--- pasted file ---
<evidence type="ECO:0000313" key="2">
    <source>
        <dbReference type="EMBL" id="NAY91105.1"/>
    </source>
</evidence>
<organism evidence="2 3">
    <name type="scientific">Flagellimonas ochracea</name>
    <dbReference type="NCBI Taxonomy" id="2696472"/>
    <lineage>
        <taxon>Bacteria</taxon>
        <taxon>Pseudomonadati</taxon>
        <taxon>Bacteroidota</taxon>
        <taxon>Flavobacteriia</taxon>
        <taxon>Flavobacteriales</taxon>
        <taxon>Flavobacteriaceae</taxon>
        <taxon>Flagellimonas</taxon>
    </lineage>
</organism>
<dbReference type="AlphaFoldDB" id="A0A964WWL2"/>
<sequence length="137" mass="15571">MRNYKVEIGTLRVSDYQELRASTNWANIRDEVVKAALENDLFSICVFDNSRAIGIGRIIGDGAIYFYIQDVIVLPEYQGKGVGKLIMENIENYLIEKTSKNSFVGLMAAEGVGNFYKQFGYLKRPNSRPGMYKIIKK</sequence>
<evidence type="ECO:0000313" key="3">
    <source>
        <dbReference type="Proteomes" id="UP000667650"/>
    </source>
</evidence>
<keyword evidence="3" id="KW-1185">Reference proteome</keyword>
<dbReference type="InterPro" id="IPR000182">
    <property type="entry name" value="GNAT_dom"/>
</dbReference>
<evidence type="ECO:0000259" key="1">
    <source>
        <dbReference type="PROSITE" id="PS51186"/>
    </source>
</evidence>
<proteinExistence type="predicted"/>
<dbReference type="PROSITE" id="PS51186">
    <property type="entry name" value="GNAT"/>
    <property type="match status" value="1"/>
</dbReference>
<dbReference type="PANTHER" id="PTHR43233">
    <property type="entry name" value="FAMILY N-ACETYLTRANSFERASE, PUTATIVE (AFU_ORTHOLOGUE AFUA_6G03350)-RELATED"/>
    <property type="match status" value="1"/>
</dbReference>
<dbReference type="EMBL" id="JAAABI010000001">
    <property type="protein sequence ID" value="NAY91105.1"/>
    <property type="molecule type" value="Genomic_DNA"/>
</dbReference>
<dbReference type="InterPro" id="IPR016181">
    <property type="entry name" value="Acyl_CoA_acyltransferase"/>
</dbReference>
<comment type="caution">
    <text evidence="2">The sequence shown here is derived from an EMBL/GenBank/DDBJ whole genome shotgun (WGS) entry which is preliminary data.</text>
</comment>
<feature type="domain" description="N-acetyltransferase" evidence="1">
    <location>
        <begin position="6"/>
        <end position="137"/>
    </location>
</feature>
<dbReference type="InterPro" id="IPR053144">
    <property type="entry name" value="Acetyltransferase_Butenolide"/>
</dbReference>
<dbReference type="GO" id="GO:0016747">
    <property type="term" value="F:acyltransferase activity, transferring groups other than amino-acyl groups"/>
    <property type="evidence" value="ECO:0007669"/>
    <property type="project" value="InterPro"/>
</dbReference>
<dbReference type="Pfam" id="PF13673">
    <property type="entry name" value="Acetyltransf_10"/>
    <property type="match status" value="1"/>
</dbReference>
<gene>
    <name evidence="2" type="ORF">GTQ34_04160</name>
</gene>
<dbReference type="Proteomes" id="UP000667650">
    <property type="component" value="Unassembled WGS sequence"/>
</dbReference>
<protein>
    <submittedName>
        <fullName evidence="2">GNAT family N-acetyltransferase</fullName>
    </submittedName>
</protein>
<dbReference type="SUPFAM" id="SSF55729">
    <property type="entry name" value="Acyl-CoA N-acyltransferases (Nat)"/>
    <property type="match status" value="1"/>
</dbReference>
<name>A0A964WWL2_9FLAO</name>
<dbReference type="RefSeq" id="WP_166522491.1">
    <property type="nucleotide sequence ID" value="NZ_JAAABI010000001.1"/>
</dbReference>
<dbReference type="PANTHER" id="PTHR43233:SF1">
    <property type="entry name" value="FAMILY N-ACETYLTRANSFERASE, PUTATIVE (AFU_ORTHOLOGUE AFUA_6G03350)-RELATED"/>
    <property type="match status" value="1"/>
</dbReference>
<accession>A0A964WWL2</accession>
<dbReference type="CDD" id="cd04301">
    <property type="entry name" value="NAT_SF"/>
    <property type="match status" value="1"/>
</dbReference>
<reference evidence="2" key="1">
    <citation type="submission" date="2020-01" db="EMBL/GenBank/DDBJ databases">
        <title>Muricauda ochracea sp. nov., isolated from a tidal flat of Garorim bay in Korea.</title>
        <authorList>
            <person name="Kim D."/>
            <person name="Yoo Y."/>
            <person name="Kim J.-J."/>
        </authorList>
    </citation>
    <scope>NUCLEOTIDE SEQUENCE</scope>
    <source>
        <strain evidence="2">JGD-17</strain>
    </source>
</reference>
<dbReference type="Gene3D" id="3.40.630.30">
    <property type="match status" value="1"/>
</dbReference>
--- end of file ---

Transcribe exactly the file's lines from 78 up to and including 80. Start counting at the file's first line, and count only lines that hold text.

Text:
<protein>
    <submittedName>
        <fullName evidence="2">GNAT family N-acetyltransferase</fullName>